Everybody moving, if they ain’t already there
Everybody got to move somewhere
Stick with me baby, stick with me anyhow
Things should start to get interesting right about now
In the introductive lines above, we wrote that there is quite a lot of ‘destiny’ in this song. The words “Everybody moving, if they ain’t already there, everybody got to move somewhere” are exemplary for this destiny. This is a phenomenon we often see in Dylan’s work. The camera zooms out and we get a sort of helicopter view. You start to see things from a distance, a sort of heavenly time lapse in which you see all people of all ages move to their ultimate destiny. Likewise the poet says in “Cant Wait” that “ there are people all around, some on their way up, some on their way down”. The words “Everybody moving, if they ain’t already there, everybody got to move somewhere” express this idea of eternal separation we spoke about earlier. We give a few more examples to demonstrate this concept of eternal separation. In his song “Most Likely You Go Your Way (and I’ll Go Mine”) it says: “Then time will tell just who fell , and who’s been left behind, when you go your way and I go mine”. Or more recently from the song ”Tempest”: ‘’All the lords and ladies, heading for their eternal home”. Dylan sees this process of eternal separation occur as a result of the absolute distance there is between right and wrong. Ultimately the poet sees the Apocalyptic view of “the few who will judge the many” (1 Cor. 6:2) (“Ring them Bells”). “Everybody moving”, that is, some of the living are on their way to this judgement, “if they ain’t already there” that is, some have already died and are awaiting this judgement on the Latter Day. ”Everybody got to move somewhere” may mean that ultimately all will be judged and go to their eternal home. Does this whole process wipe out human moral responsibility?. No it doesn’t. But in the human mind there is always tension between divine predestination and human responsibility. The interaction between predestination and human responsibility is not transparent for the human mind, the human mind simply misses a dimension to see through all this, only God can see through all this. This makes this whole process of pre-destination and human responsibility not less interesting, on the contrary. It may be the reason why the poet goes on to say: “Stick with me baby, stick with me anyhow, things should start to get interesting right about now”. It is true, in his song “High Water(for Charley Patton)”, Dylan- dealing with Charles Darwin- has George Lewis say “don’t open up your mind boys to every conceivable point of view”. But here it is as if the poet encourages and begs his fellow companion to open up her mind: “Stick with me baby, stick with me anyhow” which means “stick with me”, don’t give up on me, now that things get not only complicated but also very interesting. The stakes are high here. “Things should start to get interesting right about now”, interesting things happen at the very moment when human decision and God’s predestination coincide, when you are on the cross roads of life and big decisions are made which way to go. Once you have made this decision, there is no turning back and the poet begs his companion not to leave him and go in an opposite direction even now when the poet is in a jam. The next verse speaks of the jam the poet is in.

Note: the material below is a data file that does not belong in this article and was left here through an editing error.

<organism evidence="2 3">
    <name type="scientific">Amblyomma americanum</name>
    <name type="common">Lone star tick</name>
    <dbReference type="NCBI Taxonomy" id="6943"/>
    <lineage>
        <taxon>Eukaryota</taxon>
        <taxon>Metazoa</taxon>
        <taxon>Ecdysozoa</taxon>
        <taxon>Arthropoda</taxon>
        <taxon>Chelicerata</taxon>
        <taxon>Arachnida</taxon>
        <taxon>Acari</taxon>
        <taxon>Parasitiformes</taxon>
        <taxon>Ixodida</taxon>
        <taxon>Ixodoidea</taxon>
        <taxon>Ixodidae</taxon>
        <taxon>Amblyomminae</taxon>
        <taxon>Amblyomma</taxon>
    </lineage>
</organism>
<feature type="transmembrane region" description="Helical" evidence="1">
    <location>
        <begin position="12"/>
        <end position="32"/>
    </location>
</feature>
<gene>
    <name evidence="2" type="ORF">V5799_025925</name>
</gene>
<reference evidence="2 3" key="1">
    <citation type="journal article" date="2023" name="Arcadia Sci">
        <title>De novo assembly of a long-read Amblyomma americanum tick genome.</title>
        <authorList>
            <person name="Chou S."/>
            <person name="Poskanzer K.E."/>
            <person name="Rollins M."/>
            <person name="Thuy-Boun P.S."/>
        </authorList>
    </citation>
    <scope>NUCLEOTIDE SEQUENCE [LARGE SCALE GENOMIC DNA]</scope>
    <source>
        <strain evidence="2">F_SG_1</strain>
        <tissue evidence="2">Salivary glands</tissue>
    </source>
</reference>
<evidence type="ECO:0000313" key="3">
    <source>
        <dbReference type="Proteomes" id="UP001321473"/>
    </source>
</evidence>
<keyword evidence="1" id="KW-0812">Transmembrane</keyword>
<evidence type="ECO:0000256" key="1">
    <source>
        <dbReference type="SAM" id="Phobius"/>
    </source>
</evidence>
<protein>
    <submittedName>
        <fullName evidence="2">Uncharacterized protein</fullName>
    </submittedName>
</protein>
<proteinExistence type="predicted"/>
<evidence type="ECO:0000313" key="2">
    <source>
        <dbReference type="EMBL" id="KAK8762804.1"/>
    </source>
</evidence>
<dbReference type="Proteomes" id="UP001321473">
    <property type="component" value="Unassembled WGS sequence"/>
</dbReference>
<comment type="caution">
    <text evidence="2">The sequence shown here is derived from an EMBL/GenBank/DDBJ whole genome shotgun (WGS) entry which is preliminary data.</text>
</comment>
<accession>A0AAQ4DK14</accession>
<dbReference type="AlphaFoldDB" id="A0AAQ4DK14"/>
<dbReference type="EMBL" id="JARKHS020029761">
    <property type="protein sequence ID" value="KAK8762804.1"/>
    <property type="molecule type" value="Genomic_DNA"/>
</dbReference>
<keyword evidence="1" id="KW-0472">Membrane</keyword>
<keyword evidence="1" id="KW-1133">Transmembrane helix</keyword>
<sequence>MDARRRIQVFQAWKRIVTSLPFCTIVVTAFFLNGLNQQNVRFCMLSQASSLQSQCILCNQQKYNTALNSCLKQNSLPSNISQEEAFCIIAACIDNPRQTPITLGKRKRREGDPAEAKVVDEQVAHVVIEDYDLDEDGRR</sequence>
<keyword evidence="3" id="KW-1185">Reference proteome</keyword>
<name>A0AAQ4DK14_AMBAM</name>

Verse 11 and third bridge.
My clothes are wet, tight on my skin
Not as tight as the corner that I painted myself in
I know that fortune is waiting to be kind
So give me your hand and say you’ll be mine.